This blog was originally posted on CNN.com on February 13, 2014.
The world is smaller and people are more mobile than at any time in history. This makes it easier than ever for what’s happening anywhere on the globe to harm Americans’ health.
Here are five ways diseases in other countries pose a threat:
1) The flu could threaten millions. Even in a mild year for flu, in the United States alone, there are thousands of deaths, hundreds of thousands of hospitalizations, and billions of dollars in productivity losses.
In a pandemic, millions of people worldwide could be killed. H7N9 influenza, also known as bird flu, is spreading in China, though fortunately it has not mutated to become an infectious disease outbreak that could threaten the health of people around the world.
2) Antibiotic resistance is on the rise. Antibiotic resistance just might be the most urgent health threat facing us now.
The nightmare strain of bacteria known as CRE, carbapenem-resistant Enterobacteriaceae, arose abroad and was introduced to one state in the United States. Now it’s in at least 44 states. It can resist all or almost all antibiotics, kills many of the people who get it in their blood, and spreads its resistance capabilities to other bacteria.
The World Health Organization estimates multidrug-resistant tuberculosis already has infected a half a. million people across the globe.
(See also A nightmare health scenario we can stop.)
3) Diseases don’t respect borders. Going abroad can expose travelers to more than new cultures and once-in-a-lifetime experiences.
More than 1,500 U.S. travelers get malaria every year, and the numbers are increasing. Yellow fever is spread by mosquitoes and causes more than 30,000 deaths worldwide each year, primarily in tropical areas of Africa and Latin America. People coming back from safari might bring back more than just pictures; they could find themselves facing African trypanosomiasis, better known as sleeping sickness, transmitted by the tsetse fly found only in rural Africa.
4) “Foreign” diseases are now domestic threats. We think of parasitic diseases as risks to travelers, but they harm people here at home as well. For example, Chagas disease is a chronic infection generally acquired by people in rural areas of Latin America, but about 300,000 people now living in the United States have this disease.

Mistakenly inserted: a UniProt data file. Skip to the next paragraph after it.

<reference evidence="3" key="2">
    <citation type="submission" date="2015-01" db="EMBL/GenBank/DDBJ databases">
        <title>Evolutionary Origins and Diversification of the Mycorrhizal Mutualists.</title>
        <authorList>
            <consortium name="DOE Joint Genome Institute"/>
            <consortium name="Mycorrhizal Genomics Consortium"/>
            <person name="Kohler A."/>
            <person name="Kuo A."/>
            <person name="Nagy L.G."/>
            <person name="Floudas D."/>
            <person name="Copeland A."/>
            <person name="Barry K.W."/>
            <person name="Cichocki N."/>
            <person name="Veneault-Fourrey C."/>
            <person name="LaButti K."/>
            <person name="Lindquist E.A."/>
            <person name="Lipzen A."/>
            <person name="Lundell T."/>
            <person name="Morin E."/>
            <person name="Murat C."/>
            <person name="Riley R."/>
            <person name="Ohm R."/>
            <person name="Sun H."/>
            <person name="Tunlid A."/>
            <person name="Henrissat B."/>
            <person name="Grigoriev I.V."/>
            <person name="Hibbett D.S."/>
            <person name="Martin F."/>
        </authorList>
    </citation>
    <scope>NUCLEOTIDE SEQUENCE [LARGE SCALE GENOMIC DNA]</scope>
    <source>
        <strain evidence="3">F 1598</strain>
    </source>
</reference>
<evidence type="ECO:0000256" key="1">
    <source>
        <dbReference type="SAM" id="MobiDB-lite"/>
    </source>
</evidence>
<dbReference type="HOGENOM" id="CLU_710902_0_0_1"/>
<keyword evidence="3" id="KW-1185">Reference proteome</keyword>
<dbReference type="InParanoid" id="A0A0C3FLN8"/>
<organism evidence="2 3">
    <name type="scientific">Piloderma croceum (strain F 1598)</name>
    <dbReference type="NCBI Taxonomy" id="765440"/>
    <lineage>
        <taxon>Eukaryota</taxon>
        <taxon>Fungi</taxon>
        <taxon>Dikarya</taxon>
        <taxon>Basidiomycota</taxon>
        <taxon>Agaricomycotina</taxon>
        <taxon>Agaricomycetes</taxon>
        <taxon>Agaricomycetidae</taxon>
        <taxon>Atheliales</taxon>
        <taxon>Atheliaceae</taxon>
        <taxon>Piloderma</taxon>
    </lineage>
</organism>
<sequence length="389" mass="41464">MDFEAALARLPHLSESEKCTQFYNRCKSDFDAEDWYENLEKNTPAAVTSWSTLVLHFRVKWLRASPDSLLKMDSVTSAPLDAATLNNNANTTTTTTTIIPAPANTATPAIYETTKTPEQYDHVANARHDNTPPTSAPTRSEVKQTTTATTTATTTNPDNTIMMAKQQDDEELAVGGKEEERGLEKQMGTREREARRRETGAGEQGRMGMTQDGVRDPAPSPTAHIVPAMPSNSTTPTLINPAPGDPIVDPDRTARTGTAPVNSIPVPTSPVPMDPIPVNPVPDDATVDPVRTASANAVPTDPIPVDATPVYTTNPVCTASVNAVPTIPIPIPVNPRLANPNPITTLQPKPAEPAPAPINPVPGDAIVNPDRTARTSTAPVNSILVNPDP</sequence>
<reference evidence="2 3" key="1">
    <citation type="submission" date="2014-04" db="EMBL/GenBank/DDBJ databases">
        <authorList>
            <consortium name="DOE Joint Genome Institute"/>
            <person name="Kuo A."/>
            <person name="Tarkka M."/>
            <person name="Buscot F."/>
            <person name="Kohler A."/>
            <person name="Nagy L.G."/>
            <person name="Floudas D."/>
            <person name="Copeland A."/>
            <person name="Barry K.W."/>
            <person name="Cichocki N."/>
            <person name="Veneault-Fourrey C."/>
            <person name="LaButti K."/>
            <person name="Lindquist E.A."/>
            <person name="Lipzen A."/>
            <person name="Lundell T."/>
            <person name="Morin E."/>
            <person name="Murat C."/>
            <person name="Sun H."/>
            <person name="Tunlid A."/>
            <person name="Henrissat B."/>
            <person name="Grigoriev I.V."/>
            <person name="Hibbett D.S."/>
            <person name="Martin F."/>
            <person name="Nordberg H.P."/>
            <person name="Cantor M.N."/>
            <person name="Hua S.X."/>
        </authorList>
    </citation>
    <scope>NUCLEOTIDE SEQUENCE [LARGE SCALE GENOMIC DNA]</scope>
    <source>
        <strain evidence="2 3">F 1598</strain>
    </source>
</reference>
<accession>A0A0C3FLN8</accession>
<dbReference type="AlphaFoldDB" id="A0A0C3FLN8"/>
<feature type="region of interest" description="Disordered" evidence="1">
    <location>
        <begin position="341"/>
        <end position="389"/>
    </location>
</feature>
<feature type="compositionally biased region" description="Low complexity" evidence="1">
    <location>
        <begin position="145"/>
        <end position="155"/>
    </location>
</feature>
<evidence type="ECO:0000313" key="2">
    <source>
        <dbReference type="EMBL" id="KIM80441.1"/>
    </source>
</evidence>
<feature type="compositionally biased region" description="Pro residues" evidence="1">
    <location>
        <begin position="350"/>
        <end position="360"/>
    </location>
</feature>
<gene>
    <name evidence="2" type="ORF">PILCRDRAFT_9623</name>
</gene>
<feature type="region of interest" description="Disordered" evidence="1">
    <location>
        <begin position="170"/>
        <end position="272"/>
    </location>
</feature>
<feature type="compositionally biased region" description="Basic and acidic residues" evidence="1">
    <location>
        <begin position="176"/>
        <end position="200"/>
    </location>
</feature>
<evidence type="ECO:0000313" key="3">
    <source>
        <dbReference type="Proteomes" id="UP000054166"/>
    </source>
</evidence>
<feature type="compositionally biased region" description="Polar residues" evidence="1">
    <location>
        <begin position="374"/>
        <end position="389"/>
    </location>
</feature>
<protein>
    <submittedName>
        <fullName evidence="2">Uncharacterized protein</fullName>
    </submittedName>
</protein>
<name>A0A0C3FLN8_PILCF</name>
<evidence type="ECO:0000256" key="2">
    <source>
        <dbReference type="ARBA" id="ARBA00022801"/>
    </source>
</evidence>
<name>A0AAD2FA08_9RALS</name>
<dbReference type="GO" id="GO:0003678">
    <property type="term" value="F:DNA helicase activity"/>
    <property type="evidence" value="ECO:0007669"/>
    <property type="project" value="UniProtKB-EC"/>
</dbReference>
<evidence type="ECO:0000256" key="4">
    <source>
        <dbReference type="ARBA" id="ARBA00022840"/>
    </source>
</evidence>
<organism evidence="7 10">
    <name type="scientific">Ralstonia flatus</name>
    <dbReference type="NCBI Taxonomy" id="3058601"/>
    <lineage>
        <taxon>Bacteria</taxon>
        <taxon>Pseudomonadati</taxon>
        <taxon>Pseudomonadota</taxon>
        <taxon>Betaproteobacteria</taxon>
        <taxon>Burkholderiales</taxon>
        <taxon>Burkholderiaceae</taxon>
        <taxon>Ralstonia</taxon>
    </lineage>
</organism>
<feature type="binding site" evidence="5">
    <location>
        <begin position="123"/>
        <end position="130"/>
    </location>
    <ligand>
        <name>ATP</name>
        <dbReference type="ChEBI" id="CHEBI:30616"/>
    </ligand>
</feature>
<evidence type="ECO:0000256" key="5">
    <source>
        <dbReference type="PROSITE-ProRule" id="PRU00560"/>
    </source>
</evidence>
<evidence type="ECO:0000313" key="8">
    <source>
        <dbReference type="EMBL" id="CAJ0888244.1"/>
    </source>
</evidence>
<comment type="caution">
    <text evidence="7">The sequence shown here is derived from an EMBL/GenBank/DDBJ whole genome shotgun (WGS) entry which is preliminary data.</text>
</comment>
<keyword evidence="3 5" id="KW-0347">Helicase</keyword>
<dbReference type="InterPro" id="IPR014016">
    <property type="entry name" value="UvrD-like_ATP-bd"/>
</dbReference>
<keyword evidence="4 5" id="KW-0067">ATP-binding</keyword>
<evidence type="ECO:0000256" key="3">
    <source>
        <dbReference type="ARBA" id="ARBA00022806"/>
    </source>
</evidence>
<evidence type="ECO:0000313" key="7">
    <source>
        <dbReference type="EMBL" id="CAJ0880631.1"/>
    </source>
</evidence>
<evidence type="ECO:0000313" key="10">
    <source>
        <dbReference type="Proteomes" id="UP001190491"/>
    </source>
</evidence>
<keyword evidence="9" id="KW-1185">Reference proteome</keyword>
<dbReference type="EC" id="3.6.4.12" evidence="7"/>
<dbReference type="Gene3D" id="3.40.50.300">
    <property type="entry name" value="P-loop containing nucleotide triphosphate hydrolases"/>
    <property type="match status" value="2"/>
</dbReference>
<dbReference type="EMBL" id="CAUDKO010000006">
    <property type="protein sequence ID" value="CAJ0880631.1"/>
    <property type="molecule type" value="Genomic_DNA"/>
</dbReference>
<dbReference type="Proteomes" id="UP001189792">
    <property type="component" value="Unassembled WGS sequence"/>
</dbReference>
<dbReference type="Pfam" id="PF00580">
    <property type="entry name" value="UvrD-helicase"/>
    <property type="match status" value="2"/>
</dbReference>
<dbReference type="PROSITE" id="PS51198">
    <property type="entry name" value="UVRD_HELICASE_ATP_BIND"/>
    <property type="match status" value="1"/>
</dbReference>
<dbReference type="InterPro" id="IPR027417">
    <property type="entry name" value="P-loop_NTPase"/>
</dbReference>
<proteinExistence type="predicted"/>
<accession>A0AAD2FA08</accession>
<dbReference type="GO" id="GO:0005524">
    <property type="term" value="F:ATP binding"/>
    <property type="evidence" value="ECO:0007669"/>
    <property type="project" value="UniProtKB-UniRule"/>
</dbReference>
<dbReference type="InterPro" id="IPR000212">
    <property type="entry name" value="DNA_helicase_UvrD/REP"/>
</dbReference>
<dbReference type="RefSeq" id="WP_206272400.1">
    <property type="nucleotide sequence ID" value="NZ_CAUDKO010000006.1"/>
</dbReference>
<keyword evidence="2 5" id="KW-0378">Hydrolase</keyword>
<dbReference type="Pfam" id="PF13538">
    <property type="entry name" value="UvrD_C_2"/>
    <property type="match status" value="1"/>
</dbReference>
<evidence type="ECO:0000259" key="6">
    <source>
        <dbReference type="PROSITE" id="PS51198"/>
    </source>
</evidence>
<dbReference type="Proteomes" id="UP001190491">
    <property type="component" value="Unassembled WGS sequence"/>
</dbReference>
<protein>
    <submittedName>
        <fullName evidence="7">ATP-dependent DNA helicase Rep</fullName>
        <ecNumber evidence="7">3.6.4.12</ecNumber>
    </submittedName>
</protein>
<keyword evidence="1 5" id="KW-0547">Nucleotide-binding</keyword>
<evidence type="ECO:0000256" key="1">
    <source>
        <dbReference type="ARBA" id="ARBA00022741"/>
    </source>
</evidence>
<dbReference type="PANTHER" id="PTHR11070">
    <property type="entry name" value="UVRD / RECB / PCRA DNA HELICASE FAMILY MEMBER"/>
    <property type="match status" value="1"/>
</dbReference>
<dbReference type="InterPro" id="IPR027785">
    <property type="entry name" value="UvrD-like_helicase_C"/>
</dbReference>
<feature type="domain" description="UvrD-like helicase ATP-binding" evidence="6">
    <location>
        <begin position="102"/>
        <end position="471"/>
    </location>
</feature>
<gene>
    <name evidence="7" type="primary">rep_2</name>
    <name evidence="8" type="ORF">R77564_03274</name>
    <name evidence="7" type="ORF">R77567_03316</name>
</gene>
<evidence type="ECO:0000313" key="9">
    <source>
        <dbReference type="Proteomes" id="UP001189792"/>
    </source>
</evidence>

Toxoplasmosis is a parasitic disease common in the tropics that infects more than 60 million people in the United States. While the immune system usually keeps the parasite from making people sick, it can cause death attributed to foodborne illness.
5) Emerging infections: What’s the next HIV? Mosquito-borne diseases such as West Nile virus, dengue, and chikungunya infect hundreds of thousands of people each year and are spreading globally. In the past few years, we’ve seen global outbreaks of Ebola and other deadly viral hemorrhagic fevers.
(See also 5 health challenges for 2014.)
There are many diseases out there that we don’t even know about. Our new effort can prevent them from becoming epidemics.
That’s why CDC partners with nations all over the world to detect and respond to disease outbreaks. Together we responded to more than 250 outbreaks in 2013. No single country can deal with these health threats alone. Cooperation between countries has tremendous impact in early detection.
Early detection of a single case of Ebola virus in 2011 led to an immediate response and the disease was stopped in its tracks. Previous similar outbreaks were large and spread rapidly through communities there.
CDC is helping countries around the world strengthen their ability to prevent avoidable catastrophes and epidemics, detect threats early, and respond rapidly and effectively. Stopping outbreaks where they occur is the most effective and least expensive way to save lives at home as well as abroad. And it’s the right thing to do.
That’s why we announced Thursday that the United States, through the work of the CDC and the departments of Agriculture, State, and Defense, has committed to cooperate with at least 30 partner countries to better prevent, detect, and effectively respond to infectious disease threats, better protecting at least 4 billion people around the world — including the United States — from threats.
(See also How to prevent the next pandemic.)
And we have called on partner countries to work together so that effective prevention, detection, and response are present in every country around the world.
This year CDC and the Department of Defense have pledged $40 million to expand to 10 additional countries in addition to the pilot projects in Uganda and Vietnam. President Obama will request an additional $45 million in 2015 to accelerate progress around the world.
It’s an essential step in strengthening global health security that will protect Americans, strengthen our nation’s global partnerships, and increase health security capacity around the world. Helping other countries makes those countries, and the United States, safer.
(See also The most infectious of all infectious diseases.)